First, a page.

chapter  4
Rhodesia (Zimbabwe), 1965–80
Pages 32

During the 1890s the British South Africa Company (BSAC ), controlled by Capebased mining magnate and ardent British imperialist Cecil Rhodes , occupied the area between the Limpopo and Zambezi rivers inhabited primarily by the Shona and Ndebele peoples. BSAC forces invaded and conquered the Ndebele Kingdom in 1893 and subdued a rebellion by elements of the Ndebele and Shona in 189697. e territory became known as Southern Rhodesia while the area colonized by the BSAC north of the Zambezi became Northern Rhodesia . Since the vast gold deposits anticipated by Rhodes turned out to be highly exaggerated, the Southern Rhodesia’s economy became dominated by large white settler commercial farms with Africans mostly pushed into small reserves, later renamed Tribal Trust Lands (TTL), from where they provided cheap labour. When the BSAC withdrew from administration in 1922, the territory’s small white population rejected a proposal to join the Union of South Africa and accepted responsible government, a form of internal self-government, from Britain which was granted the following year. Although Southern Rhodesia adopted a non-racial but quali ed voting system, racial discrimination and the nature of the colonial economy meant that very few blacks quali ed to vote. e white minority used its control of the state to pass laws favourable to itself such as the Land Apportionment Act of 1931 which restricted African land ownership to a very small portion of the country. A white Rhodesian identity arose and many settlers looked forward to further political devolution from Britain along the lines of the autonomous dominions such as South Africa and Canada, and it was believed that Southern Rhodesia had earned this anticipated status by the participation of its soldiers in both world wars. At the same time, and mirroring developments across the continent, an African nationalist movement emerged that began in the early twentieth century with small groups of westernized elites who peacefully petitioned the state to reduce racial discrimination and turned more radical and expanded across urban areas immediately a er the Second World War . With the election of the anti-British Afrikaner National Party in South Africa in 1948 which implemented a strict form of racial segregation called apartheid, London sought to create a new powerful ally in Southern Africa by combining the small territories of Southern Rhodesia , Northern Rhodesia and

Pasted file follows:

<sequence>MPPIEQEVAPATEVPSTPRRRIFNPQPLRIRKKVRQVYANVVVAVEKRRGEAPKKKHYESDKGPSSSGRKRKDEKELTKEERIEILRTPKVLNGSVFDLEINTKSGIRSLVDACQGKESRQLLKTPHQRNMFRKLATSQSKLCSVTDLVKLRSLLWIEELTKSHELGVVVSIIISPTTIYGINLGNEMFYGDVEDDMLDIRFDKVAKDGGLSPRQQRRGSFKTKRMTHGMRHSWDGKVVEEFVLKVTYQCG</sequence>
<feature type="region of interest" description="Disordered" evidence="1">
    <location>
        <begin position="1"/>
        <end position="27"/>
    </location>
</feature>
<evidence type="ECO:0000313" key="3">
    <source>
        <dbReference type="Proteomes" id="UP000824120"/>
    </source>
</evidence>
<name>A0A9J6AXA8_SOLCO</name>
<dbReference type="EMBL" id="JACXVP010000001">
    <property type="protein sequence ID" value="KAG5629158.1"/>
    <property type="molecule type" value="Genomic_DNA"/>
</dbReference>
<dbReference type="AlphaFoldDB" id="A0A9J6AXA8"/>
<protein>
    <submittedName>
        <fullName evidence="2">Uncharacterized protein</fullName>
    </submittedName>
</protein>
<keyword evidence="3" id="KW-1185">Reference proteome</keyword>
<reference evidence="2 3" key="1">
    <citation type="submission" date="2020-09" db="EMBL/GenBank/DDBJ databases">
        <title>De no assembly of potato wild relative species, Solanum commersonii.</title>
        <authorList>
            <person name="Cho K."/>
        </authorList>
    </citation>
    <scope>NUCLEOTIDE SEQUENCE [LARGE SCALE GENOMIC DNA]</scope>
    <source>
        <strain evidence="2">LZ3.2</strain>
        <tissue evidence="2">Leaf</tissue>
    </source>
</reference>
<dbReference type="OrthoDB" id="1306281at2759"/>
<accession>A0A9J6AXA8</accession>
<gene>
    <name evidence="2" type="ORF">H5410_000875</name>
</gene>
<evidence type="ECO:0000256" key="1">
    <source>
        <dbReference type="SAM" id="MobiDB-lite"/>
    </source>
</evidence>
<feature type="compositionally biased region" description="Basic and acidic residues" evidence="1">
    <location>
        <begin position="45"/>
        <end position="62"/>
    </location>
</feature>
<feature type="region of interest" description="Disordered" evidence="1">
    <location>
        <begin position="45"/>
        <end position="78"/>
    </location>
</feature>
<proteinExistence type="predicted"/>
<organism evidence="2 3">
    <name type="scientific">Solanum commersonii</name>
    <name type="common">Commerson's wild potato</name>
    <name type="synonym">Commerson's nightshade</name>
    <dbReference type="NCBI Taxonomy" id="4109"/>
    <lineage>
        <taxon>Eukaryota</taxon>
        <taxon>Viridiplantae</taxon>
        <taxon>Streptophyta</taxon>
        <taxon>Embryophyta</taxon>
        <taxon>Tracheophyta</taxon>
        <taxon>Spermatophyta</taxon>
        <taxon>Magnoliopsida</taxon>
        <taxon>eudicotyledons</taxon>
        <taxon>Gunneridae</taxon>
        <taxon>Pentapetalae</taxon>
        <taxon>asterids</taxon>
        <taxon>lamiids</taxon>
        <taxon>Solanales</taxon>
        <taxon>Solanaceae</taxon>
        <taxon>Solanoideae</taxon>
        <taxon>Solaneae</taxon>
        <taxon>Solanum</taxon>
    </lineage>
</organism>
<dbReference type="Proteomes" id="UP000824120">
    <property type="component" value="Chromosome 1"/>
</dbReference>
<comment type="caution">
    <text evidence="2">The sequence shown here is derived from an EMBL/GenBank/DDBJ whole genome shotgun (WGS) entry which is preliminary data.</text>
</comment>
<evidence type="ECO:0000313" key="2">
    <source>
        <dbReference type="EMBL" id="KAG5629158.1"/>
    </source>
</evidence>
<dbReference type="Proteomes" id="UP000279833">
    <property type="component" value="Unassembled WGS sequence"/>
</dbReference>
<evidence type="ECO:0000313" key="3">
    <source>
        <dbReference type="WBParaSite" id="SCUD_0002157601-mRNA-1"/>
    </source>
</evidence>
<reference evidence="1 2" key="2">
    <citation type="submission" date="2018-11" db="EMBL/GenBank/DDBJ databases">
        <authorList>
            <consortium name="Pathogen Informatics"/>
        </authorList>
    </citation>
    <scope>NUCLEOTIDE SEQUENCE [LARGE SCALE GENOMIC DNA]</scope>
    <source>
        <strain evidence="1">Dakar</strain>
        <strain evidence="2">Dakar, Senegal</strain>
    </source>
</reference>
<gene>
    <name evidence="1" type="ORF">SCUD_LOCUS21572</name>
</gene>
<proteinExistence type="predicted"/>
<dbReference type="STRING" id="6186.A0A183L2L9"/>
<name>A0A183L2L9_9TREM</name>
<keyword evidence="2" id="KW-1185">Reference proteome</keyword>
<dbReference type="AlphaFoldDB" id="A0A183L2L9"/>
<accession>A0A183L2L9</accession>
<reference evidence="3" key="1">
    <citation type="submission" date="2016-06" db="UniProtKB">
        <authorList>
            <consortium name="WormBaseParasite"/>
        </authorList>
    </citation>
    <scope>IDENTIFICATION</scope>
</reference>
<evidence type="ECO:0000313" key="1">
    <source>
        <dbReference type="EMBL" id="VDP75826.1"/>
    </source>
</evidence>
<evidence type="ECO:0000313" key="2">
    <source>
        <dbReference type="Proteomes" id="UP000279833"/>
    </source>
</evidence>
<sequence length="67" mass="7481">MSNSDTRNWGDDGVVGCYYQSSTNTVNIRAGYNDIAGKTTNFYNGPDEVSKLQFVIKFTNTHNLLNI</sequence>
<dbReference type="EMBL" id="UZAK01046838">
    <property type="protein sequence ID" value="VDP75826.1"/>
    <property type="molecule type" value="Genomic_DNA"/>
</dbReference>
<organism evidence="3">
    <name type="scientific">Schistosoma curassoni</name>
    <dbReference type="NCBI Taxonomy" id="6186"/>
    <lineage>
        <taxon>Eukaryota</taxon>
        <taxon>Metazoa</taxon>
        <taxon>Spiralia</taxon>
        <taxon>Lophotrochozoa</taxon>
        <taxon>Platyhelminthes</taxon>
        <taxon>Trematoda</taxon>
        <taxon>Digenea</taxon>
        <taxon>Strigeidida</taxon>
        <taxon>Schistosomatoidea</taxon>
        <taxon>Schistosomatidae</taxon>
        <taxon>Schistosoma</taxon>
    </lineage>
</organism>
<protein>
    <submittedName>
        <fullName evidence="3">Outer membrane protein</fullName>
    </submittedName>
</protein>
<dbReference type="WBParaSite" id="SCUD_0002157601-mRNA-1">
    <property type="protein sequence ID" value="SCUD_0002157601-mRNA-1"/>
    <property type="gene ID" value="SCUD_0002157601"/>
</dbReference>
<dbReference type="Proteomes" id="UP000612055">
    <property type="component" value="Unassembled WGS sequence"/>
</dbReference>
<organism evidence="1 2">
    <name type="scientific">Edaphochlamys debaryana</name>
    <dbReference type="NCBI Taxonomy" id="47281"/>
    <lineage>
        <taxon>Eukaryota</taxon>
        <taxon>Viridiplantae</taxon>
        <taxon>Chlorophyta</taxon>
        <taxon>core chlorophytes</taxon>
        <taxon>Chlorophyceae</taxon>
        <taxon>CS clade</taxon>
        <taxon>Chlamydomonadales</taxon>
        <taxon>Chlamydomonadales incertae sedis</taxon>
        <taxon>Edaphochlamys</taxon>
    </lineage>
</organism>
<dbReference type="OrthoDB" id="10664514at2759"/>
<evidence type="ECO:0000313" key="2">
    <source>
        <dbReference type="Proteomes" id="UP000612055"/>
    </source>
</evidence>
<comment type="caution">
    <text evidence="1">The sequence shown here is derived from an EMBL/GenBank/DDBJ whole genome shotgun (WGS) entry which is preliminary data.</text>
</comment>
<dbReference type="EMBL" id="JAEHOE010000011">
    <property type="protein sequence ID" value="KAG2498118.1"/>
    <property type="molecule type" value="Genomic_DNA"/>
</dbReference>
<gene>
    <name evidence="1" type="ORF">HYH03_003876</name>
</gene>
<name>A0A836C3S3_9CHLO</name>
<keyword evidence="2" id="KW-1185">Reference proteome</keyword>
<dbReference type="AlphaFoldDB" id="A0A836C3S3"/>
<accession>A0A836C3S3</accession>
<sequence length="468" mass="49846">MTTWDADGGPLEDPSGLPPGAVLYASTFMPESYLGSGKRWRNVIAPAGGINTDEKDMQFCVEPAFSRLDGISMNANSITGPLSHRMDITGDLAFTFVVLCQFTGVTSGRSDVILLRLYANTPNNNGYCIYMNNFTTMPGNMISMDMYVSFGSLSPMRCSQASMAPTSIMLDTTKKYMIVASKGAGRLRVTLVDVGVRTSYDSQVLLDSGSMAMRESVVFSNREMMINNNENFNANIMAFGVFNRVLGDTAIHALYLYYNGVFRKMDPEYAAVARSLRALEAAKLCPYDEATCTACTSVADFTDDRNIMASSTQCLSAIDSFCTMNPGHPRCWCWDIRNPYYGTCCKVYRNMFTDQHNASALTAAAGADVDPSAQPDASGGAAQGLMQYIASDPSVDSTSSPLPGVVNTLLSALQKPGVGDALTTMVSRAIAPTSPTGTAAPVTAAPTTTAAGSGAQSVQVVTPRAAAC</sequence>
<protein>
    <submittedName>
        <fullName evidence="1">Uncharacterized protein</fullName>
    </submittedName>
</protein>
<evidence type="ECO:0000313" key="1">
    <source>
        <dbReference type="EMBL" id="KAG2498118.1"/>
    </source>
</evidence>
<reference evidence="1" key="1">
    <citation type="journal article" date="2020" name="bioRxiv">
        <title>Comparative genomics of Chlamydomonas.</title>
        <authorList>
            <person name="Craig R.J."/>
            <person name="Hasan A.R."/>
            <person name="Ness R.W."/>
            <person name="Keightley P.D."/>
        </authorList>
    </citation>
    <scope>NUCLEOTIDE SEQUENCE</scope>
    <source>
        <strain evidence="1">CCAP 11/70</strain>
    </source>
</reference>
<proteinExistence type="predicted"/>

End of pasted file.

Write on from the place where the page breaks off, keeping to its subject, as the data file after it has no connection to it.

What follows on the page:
Nyasaland into the Central African Federation in 1953. Britain invested heavily in the federation helping to build a massive hydro-electric project at Kariba on the Zambezi River and expanding federal military air power. As the federation was controlled by the tiny white minority of Southern Rhodesia , African nationalist movements in all three territories staged increasingly violent protests which were crushed by security forces in a series of states of emergency at the end of the 1950s and beginning of the 1960s. is internal turmoil, coupled with the move towards decolonization across Africa, prompted Britain to disband the federation in 1963 and the next year independence and majority rule political systems were granted to Northern Rhodesia which became Zambia and Nyasaland which became Malawi . In those countries, the African nationalist movements that had protested colonial rule and federation entered government and quickly turned into autocratic one party states. Given that Southern Rhodesia still enjoyed responsible government, Britain could not legally interfere in its internal a airs and the local white minority elected the conservative Rhodesian Front to maintain their dominance. is led to a political impasse in which Southern Rhodesia demanded the immediate and unconditional granting of dominion status which Britain refused unless there was a guarantee of eventual universal su rage. In November 1965 the Rhodesian Front government, led by Ian Smith , enacted a Unilateral Declaration of Independence (UDI ) from Britain which did very little to stop this illegal action. Smith’s Rhodesia became an international pariah and the target of gradually increasing economic and military sanctions. However, it survived by building close ties with apartheid South Africa and colonial Portugal with its territories in neighbouring Mozambique and Angola , and using its strongly anti-communist stance to appeal for limited covert support from the Western world including the United States.